- Customs procedures: When importing or exporting goods, customs are one of the most vital considerations in the supply chain network. Imported and exported goods are subject to applicable customs clearance standards. Companies should be aware of the relevant obligations to avoid unexpected price shocks. Customs processing can take time and goods can be blocked if the relevant documents or permits are not in place. Businesses should also consider requesting priority customs treatment to ensure minimal delays in their supply chains.
- Suppliers: Vietnam’s supplier market is still developing. Products requiring a high level of technical precision, like aerospace parts, for example, might be more difficult to find in Vietnam. A simple search for plastic suppliers, for example, on an online website yields a small number of potential Vietnamese manufacturers compared to China. Vietnamese businesses need to understand the capacity of the local market to meet their production needs.
Businesses need to look for ways to diversify and reduce their dependence on a single location as a production site or source of raw materials. While these changes are difficult, they are necessary and will require companies to adapt. Savvy investors have already worked with suppliers to diversify and companies can negotiate certain items, but in the short term costs are likely to increase. Investors need to play for the long term and view Vietnam as a long term investment in order to be able to manage risks. While Vietnam is at risk of being affected by the pandemic, its positive overall growth rate provides a partial buffer.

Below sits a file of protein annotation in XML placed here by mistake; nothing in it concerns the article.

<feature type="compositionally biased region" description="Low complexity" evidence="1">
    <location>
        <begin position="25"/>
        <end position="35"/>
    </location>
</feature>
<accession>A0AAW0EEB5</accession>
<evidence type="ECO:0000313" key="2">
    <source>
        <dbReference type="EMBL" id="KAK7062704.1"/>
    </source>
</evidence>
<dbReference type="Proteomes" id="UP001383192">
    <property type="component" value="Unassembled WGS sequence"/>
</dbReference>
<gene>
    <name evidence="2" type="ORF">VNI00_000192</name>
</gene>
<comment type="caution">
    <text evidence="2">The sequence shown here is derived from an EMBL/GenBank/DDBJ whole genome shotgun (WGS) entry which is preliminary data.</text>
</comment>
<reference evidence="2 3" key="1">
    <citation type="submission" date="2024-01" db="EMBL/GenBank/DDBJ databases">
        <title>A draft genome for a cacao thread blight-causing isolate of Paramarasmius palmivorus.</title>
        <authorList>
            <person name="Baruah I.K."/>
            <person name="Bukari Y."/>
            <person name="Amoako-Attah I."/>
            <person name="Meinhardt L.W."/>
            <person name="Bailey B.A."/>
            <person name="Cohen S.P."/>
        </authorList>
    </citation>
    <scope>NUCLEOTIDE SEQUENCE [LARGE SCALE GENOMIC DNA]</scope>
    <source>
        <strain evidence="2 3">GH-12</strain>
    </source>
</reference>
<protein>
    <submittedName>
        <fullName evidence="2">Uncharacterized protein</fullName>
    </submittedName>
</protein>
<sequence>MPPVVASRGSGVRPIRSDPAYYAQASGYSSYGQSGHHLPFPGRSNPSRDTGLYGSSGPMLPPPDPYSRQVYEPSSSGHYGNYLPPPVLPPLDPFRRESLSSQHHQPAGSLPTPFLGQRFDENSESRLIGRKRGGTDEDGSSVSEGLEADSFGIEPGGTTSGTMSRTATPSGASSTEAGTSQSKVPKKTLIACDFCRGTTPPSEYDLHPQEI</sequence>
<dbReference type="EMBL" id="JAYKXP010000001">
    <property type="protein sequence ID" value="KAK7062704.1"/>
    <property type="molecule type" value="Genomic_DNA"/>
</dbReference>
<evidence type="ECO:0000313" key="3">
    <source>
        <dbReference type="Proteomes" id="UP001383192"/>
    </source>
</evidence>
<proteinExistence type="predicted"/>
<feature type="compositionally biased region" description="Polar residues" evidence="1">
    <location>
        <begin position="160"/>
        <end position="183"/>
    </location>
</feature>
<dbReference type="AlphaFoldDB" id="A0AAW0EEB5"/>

Vietnam Briefing is produced by Dezan Shira & Associates. The firm assists foreign investors across Asia from offices around the world, including Hanoi, Ho Chi Minh City and Da Nang. Readers can write to [email protected] for further assistance with doing business in Vietnam.
We also maintain offices or have alliance partners helping foreign investors in Indonesia, India, Singapore, The Philippines, Malaysia, Thailand, Italy, Germany and the United States, in addition to practices in Bangladesh and Russia.